The ordinal 4445 could not be located in the dynamic link library libeay32.dll

Hello, everybody, I recently build the Slicer on Win10. Everything goes fine until I installed some software which might related to SSL.

Now no matter how I rebuild my source code I could successfully build the Slicer.exe on windows but have the error “the ordinal 4445 could not be located in the dynamic link library SD\OpenSSL-INSTALL\Debug\bin\SSLEAY32.dll” and “SD\Slicer-build\bin\Debug\RemoteIO.dll” immediately after I double clicked my program.

Problems exist even I delete the suspected software.

What should I do?

It looks like that software installed OpenSSL DLLs into Windows system location (most likely somewhere within C:\Windows), which may force applications to use it rather their own. It is possible to install different versions of the same shared DLL in C:\Windows\WinSxS with proper use of manifests, but it is somewhat complicated and still risky, as not all applications may be prepared for that.

Which Slicer version have you built?
Do you have copies of SSLEAY32.dll on your computer anywhere (especially in Windows system folders or in other folders that are listed in your PATH environment variable)?

Possible solutions:

  • If you have OpenSSL libraries in system locations then one solution is to remove them from there. If they are just dumped into an unmanaged folder like c:\Windows\System32 then it is the proper thing to do. If they are found in c:\Windows\WinSxS then you can leave them there and let us know (we could make sure Slicer ignores those).
  • As a workaround, you can copy all SSL related DLLs into the same folder as SlicerApp-real.exe. This ensures that Slicer will use those.

I have tried to search the whole system disk. and there is no ssleay32.dll in either C:\Windows\System32 or C:\Windows\WinSxS. Even the whole C:\Windows has no ssleay32.dll.

I also tried to copy libeay32.dll and ssleay32.dll to the slicer-build directory with Slicer.exe. It didn’t work. Still the same error.

It may be a different issue then. Does the most recent Slicer Preview Release work on your computer?

OpenSSL version has been very recently updated in Slicer. If you have your original Slicer build from earlier and then updated your source tree then maybe some parts of Slicer still expect the old version. If a top-level build does not fix the issue then I would recommend a complete rebuild of Slicer from scratch.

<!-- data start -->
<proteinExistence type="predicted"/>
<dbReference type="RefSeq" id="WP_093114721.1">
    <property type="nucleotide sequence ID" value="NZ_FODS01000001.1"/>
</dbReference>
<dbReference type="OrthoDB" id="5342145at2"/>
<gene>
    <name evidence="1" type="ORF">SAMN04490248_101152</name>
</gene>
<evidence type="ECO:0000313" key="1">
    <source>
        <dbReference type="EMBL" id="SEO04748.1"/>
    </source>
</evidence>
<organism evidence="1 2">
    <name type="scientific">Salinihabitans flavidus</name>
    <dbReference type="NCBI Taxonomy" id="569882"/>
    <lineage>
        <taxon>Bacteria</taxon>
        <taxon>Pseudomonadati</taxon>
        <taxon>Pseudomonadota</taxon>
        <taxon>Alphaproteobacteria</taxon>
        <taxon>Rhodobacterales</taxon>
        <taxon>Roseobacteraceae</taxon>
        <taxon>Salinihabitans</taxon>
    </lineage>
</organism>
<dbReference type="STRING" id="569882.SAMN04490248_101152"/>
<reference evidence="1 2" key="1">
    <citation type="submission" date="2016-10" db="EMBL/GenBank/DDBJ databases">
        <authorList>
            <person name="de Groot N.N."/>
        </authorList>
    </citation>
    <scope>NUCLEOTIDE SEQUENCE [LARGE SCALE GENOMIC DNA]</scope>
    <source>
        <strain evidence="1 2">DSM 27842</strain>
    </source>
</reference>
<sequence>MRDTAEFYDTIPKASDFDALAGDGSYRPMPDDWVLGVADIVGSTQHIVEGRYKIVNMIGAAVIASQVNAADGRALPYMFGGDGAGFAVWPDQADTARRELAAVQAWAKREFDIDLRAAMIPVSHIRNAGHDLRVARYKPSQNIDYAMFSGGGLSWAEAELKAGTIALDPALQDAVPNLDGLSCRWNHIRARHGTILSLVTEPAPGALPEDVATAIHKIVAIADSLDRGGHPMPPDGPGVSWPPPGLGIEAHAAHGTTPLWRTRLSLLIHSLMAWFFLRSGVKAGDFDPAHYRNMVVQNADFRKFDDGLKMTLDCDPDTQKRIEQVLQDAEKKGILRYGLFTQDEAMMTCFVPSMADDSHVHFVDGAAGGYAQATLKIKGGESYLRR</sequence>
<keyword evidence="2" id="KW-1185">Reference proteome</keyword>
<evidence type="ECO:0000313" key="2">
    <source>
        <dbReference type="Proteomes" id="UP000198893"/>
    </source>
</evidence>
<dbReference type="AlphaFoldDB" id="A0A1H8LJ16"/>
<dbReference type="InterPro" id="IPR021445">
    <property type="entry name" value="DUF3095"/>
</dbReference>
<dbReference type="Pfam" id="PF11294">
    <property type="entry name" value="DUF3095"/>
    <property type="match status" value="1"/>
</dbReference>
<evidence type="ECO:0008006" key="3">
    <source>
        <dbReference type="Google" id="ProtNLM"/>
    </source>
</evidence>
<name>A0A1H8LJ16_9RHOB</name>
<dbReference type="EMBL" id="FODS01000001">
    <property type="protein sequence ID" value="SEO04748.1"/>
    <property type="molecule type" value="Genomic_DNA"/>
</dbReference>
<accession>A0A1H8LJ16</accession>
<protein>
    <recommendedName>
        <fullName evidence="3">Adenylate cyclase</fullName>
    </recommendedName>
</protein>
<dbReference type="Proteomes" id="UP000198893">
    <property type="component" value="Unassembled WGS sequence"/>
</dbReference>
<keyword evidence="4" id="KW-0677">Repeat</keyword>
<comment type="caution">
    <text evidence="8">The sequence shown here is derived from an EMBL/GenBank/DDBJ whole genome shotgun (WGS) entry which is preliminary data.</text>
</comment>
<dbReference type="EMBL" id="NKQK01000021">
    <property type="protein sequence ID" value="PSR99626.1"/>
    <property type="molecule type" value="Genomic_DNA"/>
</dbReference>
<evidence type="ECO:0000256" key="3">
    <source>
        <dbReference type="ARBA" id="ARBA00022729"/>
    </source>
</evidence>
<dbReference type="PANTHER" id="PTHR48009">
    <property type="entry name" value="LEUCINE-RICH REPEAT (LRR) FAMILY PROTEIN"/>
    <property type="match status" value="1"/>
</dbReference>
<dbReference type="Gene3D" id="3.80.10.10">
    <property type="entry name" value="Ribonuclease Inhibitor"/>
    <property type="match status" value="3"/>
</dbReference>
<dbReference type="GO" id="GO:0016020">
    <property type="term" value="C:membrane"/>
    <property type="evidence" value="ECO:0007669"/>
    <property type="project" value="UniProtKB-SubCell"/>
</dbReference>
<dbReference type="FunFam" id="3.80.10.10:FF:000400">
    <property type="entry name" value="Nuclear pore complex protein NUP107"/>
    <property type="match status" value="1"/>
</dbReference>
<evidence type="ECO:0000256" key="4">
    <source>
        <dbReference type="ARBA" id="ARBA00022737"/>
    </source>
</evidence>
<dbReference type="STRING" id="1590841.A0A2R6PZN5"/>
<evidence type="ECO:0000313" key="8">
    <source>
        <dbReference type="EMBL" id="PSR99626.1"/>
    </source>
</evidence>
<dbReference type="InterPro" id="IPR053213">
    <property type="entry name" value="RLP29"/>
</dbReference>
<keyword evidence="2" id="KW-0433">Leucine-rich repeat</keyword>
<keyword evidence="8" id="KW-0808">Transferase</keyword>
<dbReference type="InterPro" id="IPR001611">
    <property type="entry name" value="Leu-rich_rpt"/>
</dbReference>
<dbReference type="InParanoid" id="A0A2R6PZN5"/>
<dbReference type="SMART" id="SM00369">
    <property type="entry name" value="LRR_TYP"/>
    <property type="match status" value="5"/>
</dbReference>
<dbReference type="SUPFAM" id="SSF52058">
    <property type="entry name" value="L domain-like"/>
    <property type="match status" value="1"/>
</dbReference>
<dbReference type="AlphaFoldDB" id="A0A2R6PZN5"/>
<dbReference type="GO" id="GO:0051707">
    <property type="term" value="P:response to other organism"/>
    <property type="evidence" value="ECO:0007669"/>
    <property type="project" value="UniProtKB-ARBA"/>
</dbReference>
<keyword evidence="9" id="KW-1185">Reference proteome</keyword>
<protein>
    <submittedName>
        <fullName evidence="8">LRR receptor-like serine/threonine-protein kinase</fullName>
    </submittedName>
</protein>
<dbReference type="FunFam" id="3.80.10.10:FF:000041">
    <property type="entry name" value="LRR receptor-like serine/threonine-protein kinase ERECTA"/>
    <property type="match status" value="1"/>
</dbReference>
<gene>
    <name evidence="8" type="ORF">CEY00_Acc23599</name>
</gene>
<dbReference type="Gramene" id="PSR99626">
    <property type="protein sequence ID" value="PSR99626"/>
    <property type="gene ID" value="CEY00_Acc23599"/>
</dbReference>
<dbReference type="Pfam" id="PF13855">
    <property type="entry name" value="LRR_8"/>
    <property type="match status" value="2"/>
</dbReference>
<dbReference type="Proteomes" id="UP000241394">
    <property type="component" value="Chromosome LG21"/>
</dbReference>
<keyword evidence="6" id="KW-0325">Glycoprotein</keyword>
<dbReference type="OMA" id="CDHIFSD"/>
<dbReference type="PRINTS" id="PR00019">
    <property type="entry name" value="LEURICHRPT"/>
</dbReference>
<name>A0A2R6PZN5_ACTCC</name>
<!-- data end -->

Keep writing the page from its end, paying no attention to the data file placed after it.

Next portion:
My slicer’s version is :

Configuring Slicer version [4.11.0-2020-06-23]
Configuring Slicer revision [29173]

When I tried to solve this problem, I would suspect the OpenSSL’s library is wrong during the building process. I tried to output the OpenSSL_LIBRARIES in the CMakeLists.txt which configures the RemoteIO to check whether CMake finds the correct libraries. But the CMake output is hidden during the CMake configuration. My output instruction didn’t work. I can’t verify that the CMake has found the correct OpenSSL_LIBRARIES during the building process.

Thank you very much! Problem solved!

The problem is what you have told me that there are OpenSSL binaries in C:\Windows\System32. I didn’t find them before just because I only searched ssleay32.dll rather than libeay32.dll. Currently, Slicer use OpenSSL 1.0.1 and the current OpenSSL is updated to 1.1.1. And most important, it changed its binary name since the version 1.1.1. That is the reason that I missed OpenSSL binaries on my system directory.

I delete the libeay32.dll and libcrypto.dll on the system directory and problem solved.

I also noticed an interesting phenomenon that the Slicer.exe will firstly search the C:\Windows\System32 directory instead of current directory when requiring dll files. The Slicer.exe find the ssleay32.dll on its same directory but missing the libeay32.dll on the same directory. In return it refered to the libeay32.dll on the C:\Windows\System32.

Are there any way to compulsorily link the dll to our required ones?

Thanks for the update. It is good to hear that the problem is resolved.

Slicer.exe is just a launcher. You need to copy DLLs into the same folder as the actual Slicer executable (SlicerApp-real.exe) is located to ensure preference over Windows system folders.

However, note that Slicer now uses OpenSSL 1.1, so it does not need libeay32.dll or ssleay32.sll. Did you install any extensions or Python packages? Probably they require an older OpenSSL version.